For the inverse of the present topic of apologies withheld, namely apologies offered but not heard, see Krueger (2019).

Gender

I bumped into that table and apologized to it. - a trusted friend

I drew up the preferences shown in matrix 1 from a man’s perspective, ending up with the conclusion that the apology withholder has greater power. Schumann & Ross (2010) showed that women use a lower threshold when deciding whether an action deserves an apology. This can make them angrier and less powerful with unapologetic men than with other women, and it makes them more willing to offer an apology, which also reduces their power. Women's preference rankings may be different from the ones I used. Offense-apology scenarios could be submitted to men and women to see if they approach the guilt game differently and end up with different emotional consequences.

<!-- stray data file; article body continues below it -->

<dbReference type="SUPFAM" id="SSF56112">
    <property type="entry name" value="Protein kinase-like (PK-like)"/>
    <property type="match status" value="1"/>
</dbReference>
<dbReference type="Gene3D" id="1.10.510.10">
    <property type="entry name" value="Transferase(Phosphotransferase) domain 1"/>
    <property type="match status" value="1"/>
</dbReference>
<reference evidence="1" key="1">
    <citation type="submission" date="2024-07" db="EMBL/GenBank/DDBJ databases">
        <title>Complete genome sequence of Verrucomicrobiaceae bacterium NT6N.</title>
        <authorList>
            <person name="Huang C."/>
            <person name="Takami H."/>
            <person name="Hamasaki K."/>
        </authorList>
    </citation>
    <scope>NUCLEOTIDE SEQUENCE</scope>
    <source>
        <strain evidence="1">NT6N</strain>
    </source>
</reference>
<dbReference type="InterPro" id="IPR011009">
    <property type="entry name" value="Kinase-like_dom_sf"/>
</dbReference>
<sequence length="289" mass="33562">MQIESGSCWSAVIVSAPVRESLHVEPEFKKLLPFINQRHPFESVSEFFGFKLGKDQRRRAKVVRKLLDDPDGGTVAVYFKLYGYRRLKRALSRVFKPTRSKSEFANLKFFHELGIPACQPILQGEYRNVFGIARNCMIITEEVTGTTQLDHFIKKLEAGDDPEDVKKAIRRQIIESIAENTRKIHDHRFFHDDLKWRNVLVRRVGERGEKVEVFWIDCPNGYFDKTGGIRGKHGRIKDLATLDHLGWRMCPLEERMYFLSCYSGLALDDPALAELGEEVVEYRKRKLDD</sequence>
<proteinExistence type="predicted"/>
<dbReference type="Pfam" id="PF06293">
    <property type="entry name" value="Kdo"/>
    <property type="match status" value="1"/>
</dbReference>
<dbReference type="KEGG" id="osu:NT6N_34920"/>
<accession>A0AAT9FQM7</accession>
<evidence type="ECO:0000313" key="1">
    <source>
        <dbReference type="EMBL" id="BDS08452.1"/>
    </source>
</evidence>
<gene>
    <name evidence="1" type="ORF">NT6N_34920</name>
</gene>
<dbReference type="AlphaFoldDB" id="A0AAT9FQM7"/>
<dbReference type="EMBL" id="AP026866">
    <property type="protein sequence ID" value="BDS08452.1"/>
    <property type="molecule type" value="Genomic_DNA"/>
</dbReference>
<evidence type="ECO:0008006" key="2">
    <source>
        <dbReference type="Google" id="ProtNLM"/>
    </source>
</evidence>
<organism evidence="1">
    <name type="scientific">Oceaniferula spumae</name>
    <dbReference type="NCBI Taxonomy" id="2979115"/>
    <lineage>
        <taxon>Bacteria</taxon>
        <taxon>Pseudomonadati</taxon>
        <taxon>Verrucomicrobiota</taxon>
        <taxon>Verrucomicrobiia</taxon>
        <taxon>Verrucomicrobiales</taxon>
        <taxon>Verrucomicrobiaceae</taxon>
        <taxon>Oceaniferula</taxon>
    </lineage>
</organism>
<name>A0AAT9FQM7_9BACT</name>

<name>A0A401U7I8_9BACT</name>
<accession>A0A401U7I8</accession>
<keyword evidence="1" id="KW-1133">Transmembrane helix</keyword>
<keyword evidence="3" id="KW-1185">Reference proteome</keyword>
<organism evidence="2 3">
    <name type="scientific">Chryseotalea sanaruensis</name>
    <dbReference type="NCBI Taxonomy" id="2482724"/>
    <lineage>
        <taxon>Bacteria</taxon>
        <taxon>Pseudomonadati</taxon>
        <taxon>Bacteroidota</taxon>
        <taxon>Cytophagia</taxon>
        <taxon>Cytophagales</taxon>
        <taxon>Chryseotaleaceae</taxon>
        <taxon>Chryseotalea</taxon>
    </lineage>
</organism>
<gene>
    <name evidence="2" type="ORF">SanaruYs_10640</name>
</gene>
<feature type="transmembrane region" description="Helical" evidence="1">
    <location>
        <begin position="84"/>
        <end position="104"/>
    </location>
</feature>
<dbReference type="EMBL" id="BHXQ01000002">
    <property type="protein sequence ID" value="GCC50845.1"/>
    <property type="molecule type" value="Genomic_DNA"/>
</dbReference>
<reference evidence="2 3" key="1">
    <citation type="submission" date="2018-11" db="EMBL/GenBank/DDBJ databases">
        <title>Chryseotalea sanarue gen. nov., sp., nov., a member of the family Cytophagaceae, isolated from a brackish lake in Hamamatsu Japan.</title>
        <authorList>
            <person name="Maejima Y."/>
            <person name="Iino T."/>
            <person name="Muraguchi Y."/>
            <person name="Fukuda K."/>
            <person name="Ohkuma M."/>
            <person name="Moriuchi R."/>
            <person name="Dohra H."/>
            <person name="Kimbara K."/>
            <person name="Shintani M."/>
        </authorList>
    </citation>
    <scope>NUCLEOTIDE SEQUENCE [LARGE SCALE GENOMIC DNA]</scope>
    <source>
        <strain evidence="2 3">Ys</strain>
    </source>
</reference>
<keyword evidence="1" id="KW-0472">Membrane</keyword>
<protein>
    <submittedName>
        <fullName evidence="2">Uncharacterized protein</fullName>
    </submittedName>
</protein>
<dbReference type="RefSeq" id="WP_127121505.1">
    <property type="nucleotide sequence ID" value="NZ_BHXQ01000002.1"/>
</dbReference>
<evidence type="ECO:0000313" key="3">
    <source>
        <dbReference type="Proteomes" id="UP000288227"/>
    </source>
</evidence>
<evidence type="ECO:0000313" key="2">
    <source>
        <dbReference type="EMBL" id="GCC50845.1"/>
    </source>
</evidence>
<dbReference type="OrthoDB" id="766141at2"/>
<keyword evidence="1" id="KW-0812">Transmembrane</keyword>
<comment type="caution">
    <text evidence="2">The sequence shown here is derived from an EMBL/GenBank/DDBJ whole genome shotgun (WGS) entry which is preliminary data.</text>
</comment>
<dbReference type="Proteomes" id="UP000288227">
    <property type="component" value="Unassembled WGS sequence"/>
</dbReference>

Jewish mothers, if there is truth to the stereotype, might be a special case. According to folklore, they are adept in extracting guilt from family. When playing well, these mothers wield power and gain satisfaction.

References

Krueger, J. I. (2019). Unrequited contrition. Psychology Today Online. https://www.psychologytoday.com/us/node/1134977/preview

Krueger, J. I., Grüning, D. J., & Sundar, T. (2022). Power and sociability. In J. P. Forgas, W. D. Crano, & K. Fiedler (eds.), The psychology of sociability. The Sydney Symposium on Social Psychology, 23, 198-216. Taylor & Francis.

Krueger, J. I., Heck, P. R., & Wagner, D. (2018). Egocentrism in the volunteer’s dilemma. American Journal of Psychology, 131, 403-415.

Schumann, K., & Ross, M. (2010). Why women apologize more than men: Gender differences in thresholds for perceiving offensive behavior. Psychological Science, 21, 1649-1655.

advertisement